This attraction is for visitors to have fun walking on or crawling across. Some people sit on it, and others have jumped on it. Doing this is safe. Every glass panel is load tested each year to ensure safety. The floor is approximately 255 square feet of solid glass. It was designed to be five times stronger than what is required for a standard commercial floor. It is estimated the floor could safely handle the weight of over 34 moose. People are able to walk on the glass floor and see a view of over 1,100 feet straight down. Even people who believe they don't have any fear of heights can struggle with it. The Glass Floor is an experience that is not soon forgotten. Visitors at this level are also able to experience the Outdoor Sky Terrace and learn what the air feels like at this height.


CN Tower Skypod
CN Tower Skypod

SKYPOD

This is one of the highest manmade observation platforms on the planet. It provides visitors with a stunning and unique view like no other place. To get here requires taking a separate elevator located at the LookOut level. Visitors will be traveling through the core of the CN Tower. They will be going more than 32 additional stories to reach the SkyPod and its interpretive exhibits. Visitors can learn exactly what occurs when the Tower is struck by lightning. They can also see a pendulum and watch how the Tower moves with the wind. When the conditions are just right, it's possible for a person to see as far away as Niagara Falls and New York State. Both are located over a hundred miles away.

CN Tower Edge Walk
CN Tower Edge Walk

EDGE WALK

This is an entertaining amusement. The Edge Walk is designed so thrill-seekers can experience a walk around the roof of the main pod located on the tower. People are able to be outside and experience being over 1,100 feet in the air. The Edge Walk is the highest full-circle walk in the world that is done hands-free. Individuals who do this are tethered to an overhead rails system. They are able to walk safely around the edge of the main pod of the CN Tower. The Edge Walk is closed during the winter season. It is also closed when there are high winds or electrical storms.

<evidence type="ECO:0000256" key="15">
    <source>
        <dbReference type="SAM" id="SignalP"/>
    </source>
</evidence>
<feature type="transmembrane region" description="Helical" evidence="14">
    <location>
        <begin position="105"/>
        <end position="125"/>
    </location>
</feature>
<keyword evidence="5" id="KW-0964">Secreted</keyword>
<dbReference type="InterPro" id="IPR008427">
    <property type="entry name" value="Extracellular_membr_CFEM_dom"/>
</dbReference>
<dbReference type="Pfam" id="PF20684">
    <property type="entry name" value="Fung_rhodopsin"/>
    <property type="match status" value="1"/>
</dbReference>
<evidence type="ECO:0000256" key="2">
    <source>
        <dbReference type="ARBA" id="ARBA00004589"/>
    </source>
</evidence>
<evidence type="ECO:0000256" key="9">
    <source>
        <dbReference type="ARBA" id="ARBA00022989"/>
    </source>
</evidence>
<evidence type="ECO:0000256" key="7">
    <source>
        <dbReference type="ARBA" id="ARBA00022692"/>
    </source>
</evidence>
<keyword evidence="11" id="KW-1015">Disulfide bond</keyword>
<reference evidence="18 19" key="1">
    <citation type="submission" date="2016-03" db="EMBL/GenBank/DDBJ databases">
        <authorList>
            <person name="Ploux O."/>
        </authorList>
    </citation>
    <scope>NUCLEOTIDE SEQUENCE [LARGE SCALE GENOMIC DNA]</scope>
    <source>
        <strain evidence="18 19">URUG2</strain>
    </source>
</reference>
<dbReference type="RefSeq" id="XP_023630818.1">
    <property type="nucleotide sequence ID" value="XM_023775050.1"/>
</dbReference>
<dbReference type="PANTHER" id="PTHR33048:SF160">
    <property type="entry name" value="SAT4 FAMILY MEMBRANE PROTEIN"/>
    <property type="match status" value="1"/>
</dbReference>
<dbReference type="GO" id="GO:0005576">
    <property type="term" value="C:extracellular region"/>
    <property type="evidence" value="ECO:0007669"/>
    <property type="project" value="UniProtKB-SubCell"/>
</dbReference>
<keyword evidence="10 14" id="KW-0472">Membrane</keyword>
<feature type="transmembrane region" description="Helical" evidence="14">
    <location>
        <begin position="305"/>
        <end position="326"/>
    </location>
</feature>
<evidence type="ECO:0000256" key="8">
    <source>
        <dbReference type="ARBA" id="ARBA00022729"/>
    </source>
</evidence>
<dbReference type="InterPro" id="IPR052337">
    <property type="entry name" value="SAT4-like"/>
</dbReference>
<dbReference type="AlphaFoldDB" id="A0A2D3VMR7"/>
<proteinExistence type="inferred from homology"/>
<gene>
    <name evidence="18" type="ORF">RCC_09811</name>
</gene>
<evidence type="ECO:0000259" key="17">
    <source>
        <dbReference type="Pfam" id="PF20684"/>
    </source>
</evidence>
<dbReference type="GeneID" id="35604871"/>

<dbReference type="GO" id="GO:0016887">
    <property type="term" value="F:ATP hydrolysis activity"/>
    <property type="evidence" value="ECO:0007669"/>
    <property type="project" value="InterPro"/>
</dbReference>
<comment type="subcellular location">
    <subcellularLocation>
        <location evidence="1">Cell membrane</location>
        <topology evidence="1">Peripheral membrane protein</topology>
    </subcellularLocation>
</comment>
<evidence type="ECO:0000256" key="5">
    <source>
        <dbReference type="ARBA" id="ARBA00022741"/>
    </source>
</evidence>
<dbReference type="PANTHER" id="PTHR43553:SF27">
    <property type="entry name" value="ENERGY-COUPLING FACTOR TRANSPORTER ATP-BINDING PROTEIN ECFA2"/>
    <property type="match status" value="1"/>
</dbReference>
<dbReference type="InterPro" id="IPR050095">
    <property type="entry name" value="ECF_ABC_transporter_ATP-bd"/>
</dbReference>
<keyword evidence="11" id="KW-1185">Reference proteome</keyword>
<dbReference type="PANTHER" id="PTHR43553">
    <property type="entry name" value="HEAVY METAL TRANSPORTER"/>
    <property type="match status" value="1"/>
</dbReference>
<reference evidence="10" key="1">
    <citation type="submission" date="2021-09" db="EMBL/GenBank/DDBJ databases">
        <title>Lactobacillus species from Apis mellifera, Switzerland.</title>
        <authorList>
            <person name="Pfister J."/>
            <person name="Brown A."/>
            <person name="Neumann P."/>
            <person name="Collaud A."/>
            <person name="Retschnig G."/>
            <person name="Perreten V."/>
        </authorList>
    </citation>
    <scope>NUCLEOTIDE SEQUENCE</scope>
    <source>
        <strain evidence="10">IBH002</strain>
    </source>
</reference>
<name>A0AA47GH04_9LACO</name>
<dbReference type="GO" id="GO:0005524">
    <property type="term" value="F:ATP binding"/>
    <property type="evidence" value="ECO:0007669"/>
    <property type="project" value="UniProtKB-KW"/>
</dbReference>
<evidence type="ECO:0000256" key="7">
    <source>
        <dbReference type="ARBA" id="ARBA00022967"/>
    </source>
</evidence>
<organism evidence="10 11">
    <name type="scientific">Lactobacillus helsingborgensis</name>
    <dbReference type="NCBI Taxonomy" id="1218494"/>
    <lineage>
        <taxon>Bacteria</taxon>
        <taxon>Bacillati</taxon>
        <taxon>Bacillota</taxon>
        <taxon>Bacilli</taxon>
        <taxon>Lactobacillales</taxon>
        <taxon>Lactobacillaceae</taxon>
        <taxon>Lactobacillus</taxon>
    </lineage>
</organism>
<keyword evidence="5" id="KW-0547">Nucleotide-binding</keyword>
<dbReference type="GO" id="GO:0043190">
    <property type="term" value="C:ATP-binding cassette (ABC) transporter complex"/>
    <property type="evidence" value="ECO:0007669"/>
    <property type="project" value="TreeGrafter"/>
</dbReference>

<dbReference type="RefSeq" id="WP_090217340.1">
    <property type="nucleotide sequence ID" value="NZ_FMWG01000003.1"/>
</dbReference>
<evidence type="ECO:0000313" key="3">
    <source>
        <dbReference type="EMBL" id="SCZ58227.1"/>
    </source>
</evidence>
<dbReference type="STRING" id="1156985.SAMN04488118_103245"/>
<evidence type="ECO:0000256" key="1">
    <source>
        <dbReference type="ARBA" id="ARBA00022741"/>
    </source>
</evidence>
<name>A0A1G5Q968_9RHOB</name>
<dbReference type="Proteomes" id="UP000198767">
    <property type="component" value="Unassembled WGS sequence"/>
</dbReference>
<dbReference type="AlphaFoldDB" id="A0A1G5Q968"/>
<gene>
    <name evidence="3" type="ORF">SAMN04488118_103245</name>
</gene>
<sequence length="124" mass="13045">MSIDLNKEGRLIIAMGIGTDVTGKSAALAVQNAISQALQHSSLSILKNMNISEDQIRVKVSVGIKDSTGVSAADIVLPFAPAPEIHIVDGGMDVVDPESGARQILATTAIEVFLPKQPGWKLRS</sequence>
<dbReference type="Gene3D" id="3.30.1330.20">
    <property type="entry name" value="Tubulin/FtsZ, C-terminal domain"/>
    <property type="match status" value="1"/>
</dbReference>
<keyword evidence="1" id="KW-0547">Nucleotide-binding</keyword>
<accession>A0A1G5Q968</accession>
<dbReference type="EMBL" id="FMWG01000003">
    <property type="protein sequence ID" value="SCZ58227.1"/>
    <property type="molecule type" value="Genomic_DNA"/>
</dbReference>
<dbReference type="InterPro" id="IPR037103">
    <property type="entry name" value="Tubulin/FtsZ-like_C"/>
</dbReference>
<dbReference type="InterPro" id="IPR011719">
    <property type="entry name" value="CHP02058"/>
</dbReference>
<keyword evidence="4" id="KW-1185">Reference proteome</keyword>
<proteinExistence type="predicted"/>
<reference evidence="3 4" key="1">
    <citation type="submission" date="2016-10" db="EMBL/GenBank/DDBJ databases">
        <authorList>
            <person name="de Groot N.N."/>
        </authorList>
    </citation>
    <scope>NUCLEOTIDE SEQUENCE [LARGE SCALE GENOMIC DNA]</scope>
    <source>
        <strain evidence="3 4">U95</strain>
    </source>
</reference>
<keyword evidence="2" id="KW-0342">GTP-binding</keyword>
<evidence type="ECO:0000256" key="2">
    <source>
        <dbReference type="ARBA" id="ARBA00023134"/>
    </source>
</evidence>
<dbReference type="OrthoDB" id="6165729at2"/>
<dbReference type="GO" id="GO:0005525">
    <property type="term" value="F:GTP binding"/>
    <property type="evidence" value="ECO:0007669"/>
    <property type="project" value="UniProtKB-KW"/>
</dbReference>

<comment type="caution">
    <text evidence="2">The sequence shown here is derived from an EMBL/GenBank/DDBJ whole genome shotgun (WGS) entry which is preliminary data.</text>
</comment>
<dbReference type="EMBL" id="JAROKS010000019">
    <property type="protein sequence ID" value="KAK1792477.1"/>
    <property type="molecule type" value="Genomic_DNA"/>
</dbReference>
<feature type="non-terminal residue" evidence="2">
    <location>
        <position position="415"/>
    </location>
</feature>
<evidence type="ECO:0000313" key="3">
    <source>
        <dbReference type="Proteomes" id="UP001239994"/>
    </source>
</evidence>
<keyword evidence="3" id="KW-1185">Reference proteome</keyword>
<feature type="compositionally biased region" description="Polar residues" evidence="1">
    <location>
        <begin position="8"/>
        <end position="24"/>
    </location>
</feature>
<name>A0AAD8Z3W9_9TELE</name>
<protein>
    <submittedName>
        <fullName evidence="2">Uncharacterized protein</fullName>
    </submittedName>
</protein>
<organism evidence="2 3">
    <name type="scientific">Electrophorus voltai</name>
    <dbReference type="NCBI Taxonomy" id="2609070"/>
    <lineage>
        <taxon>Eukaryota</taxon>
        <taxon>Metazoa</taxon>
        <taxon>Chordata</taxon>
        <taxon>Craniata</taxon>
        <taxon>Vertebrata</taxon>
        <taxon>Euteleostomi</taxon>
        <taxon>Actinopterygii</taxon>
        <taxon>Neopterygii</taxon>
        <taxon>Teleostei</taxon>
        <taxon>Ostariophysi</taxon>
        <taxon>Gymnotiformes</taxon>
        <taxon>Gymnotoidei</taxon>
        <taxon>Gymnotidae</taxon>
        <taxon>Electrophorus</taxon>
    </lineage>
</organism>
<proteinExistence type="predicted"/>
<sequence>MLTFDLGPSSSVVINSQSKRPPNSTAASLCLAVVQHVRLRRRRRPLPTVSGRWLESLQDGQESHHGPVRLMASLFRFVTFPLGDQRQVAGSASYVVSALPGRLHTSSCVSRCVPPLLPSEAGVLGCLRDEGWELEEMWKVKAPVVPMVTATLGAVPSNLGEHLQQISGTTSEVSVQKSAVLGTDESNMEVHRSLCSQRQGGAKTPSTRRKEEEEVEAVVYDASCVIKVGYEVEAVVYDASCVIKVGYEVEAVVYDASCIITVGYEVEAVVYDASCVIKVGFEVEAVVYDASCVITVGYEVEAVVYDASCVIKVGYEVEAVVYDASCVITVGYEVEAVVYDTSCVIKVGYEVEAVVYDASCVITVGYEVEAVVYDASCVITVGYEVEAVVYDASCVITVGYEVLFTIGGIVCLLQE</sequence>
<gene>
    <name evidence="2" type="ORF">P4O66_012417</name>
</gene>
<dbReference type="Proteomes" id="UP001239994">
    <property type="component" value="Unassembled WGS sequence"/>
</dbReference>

Contact Information

Address

301 Front Street West Toronto, Ontario M5V 2T6 Canada

Phone Number

416-868-6937

Fax Number

416-601-4722

Website

http://www.cntower.ca/en-ca/home.html

Hours

The CN Tower is open 364 days a year (closed on Christmas Day)

Observation Levels

LookOut 9:00 am – 10:30 pm

Glass Floor 9:00 am – 10:30 pm

SkyPod 9:00 am – 10:30 pm

Restaurants

360 Restaurant

Lunch 11:00 am – 3:15 pm

Dinner 3:30 pm – 10:15 pm

Horizons Restaurant 11:30 am – 6:00 pm

Le Café 10:00 am – 6:00 pm

Retail Store

Marketplace Retail Store 9:00 am – 10:30 pm


CN Tower Location

Comments

    0 of 8192 characters used
    Post Comment

    • Readmikenow profile imageAUTHOR

      Readmikenow 

      2 years ago

      bradmasterOCcal Thanks for sharing. Very nice story.

    • bradmasterOCcal profile image

      bradmasterOCcal 

      2 years ago from Orange County California

      Mike

      I went to Toronto in the 80s with a team to install a computer system at Ontario Hydro. I was there for 2 months and I enjoyed the who experience. Of course, I had to see the CN tower, and I can remember it as if it was today.

      The first elevator to the bubble was quick and open. After spending some time on that level, I took the next elevator to the visitor top. It took, it seemed about the same amount of time that the first elevator took.

      It was small, and closed, and this was probably why I had the reaction of falling out of a plane when the doors opened, and I went to the view. When I look out and straight down, I was magically sucked up to the wall, maybe I just ran backwards. :) I spent 45 minutes getting used to the idea and I like the view. At that time, there was an airfield below by the water. It was interesting to see these small planes flying by at or below our level.

      Of course, I have been to the WTC and Empire State Building but this was different. There was actually a perceptible sway up there. It was also interesting to see the pictures about how the helicopters were used to put on the top.

      I really like Toronto, and instead of taking the subway from the hotel to Ontario Hydro we would walk, as it was in Oct and Nov. I liked Eaton Centre and Yonge street and going through and around the university.

      The hotel was close to Yonge and Charles Street.

    • Readmikenow profile imageAUTHOR

      Readmikenow 

      2 years ago

      MartierCoester thanks. If you ever have a chance to experience the CN Tower I would recommend it. Going there is a lot of fun.

    • MartieCoetser profile image

      Martie Coetser 

      2 years ago from South Africa

      Just read that our Hillbrow Tower (JG Strijdom tower) is 269 m (883 ft) - Gosh, and i thought that was high! This hub is an amazing experience,

    • MartieCoetser profile image

      Martie Coetser 

      2 years ago from South Africa

      Wow! What an amazing experience! Just reading made me dizzy. We have 2 high towers in Johannesburg. The Brixton Tower or Albert Hertzog Tower, but only 237-metre-high (778 ft), is the highest.... a midget comparing to the CN tower.